The morphological characterization was performed by scanning electron microscopy with a field emission (FE-SEM) Zeiss Supra 25 and by transmission electron microscopy (TEM) through a Cs-probe-corrected JEOL ARM200CF at a primary beam energy of 200 keV, operated in scanning mode (STEM) and equipped with a 100-mm2 SDD energy dispersive X-ray (EDX) detector.

The crystallinity was analyzed by X-ray diffraction (XRD) analyses with a Bruker D-500 diffractometer (detector scan mode) at 0.5° angle of incidence and 2θ from 20 to 60°. The XRD spectra were analyzed by the Bruker software suite, including the ICSD structure database.

The photocatalytic activity of the investigated materials was tested by the degradation of MB, complying with the ISO protocol [27]. Before any measurement, the samples were irradiated by an UV lamp for 60 min in order to remove the hydrocarbons from the sample surface [28]. The samples, 1 cm × 1 cm in size, were immersed in a 2 ml solution containing MB and de-ionized water, with a starting concentration of MB of 1.5 × 10−5 M. The measurements were performed at a fixed pH value (7.5), using NaOH. The mixture was irradiated by an UV lamp (350 to 400 nm wavelength range) with an irradiance of 1.1 mW/cm2 (which simulates the UV irradiance of the sun on the Earth). The irradiated solution was measured at regular time intervals with an UV-VIS spectrophotometer (Lambda 35, Perkin-Elmer) in a wavelength range of 500–800 nm. The degradation of MB was evaluated by the absorbance peak at 664 nm in the Lambert-Beer regime [29]. The decomposition of the MB dye in the absence of any photocatalyst materials was checked as a reference. Control experiments in the dark for 60 min were conducted to clarify the contribution of the adsorption of the MB at the sample surface.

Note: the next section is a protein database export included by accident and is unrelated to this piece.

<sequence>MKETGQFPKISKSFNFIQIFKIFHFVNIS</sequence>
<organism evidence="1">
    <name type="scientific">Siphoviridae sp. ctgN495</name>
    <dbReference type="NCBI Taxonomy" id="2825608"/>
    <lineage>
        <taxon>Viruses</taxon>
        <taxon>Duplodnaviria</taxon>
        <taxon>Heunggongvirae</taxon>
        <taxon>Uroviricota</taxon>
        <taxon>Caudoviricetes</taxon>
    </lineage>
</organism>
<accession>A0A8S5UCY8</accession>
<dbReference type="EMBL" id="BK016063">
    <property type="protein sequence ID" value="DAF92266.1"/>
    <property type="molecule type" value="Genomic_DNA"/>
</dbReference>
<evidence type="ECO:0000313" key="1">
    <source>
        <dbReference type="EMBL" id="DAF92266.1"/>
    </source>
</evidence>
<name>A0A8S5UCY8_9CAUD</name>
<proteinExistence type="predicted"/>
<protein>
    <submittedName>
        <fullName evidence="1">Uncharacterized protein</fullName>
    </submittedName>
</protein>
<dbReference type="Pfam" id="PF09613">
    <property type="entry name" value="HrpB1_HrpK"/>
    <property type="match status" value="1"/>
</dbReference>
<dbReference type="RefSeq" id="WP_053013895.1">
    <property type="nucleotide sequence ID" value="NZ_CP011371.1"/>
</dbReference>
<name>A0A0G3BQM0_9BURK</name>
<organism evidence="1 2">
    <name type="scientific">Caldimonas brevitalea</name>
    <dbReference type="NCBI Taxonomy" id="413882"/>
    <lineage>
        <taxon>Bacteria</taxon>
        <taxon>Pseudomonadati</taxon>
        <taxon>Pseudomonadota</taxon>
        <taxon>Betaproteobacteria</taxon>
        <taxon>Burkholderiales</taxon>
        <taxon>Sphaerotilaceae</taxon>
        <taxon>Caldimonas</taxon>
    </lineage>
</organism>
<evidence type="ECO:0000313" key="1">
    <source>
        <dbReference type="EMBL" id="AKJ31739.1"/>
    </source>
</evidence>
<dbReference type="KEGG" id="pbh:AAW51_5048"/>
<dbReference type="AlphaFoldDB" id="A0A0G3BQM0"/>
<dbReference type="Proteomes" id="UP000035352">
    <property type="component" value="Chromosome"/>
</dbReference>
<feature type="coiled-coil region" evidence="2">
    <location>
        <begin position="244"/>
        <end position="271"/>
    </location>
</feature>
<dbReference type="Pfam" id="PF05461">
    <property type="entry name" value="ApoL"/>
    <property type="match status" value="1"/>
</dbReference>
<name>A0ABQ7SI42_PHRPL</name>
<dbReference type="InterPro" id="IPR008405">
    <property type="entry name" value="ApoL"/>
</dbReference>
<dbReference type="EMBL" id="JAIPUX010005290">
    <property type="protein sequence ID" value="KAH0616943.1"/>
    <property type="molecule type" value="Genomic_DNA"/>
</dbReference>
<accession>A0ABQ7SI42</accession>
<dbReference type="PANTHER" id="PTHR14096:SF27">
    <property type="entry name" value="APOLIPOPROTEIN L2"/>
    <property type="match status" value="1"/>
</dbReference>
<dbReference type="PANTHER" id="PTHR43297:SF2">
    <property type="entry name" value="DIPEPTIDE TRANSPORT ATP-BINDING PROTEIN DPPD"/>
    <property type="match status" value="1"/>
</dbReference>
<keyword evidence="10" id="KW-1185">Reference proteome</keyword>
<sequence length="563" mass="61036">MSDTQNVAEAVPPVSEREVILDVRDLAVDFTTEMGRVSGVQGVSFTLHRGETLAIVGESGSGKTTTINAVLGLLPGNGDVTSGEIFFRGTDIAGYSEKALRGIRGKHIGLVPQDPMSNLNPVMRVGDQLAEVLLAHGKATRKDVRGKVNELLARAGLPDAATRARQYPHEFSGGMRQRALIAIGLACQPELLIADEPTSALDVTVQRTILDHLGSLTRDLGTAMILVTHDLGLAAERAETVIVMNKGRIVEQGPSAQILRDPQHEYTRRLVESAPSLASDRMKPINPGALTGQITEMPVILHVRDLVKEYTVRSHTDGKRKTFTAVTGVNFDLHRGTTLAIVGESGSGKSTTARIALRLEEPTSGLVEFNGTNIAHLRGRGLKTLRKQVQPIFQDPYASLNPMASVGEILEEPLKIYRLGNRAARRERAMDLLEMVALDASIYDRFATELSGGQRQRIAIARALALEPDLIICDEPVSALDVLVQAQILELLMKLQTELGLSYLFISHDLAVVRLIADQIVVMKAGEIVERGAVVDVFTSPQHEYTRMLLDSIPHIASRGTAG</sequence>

The photocatalytic activity of the nanofibers (with and without Pt) was compared with that of a flat film of ZnO. The film was deposited on a Si substrate by atomic layer deposition (ALD), with a Picosun R-200 advanced system. During the deposition, the temperature was kept at 300 °C. The two precursors were diethyl zinc and de-ionized water, while N2 was used as a carrier and purge gas. The film thickness (∼30 nm) was evaluated by the M-2000 spectroscopic ellipsometer by Woollam.